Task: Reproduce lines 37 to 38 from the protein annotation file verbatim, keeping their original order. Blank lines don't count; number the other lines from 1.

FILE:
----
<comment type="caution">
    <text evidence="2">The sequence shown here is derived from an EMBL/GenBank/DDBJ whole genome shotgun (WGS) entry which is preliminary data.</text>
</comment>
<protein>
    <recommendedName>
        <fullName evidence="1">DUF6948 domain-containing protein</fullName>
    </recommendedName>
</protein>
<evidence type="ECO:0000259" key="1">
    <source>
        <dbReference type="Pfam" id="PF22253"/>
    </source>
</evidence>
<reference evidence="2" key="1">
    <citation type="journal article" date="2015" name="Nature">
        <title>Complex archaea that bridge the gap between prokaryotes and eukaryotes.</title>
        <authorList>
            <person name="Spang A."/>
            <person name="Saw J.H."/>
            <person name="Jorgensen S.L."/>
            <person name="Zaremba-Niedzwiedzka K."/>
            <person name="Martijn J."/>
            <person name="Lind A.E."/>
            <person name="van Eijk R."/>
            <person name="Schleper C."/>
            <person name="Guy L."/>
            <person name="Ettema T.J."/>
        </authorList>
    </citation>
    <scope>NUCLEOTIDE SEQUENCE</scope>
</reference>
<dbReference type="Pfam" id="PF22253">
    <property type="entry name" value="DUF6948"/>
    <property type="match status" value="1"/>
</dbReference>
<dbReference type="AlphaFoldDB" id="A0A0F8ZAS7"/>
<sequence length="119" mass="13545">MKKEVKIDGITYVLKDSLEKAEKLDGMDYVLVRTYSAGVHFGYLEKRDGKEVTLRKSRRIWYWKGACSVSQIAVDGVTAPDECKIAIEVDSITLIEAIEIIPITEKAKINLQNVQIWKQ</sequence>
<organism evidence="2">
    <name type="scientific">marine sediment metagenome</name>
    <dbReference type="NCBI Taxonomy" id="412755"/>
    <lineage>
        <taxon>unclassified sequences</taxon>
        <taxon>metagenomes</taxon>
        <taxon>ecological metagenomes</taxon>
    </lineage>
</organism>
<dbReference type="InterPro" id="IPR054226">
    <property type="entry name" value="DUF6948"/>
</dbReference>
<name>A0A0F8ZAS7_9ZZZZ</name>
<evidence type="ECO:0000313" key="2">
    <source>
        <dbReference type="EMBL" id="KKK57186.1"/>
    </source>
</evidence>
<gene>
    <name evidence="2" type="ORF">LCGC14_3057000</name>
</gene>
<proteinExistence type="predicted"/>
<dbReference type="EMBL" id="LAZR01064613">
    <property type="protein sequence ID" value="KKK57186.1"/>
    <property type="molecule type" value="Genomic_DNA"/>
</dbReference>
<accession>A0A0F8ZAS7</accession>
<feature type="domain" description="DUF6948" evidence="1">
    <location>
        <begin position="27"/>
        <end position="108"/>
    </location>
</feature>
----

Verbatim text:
<sequence length="119" mass="13545">MKKEVKIDGITYVLKDSLEKAEKLDGMDYVLVRTYSAGVHFGYLEKRDGKEVTLRKSRRIWYWKGACSVSQIAVDGVTAPDECKIAIEVDSITLIEAIEIIPITEKAKINLQNVQIWKQ</sequence>
<organism evidence="2">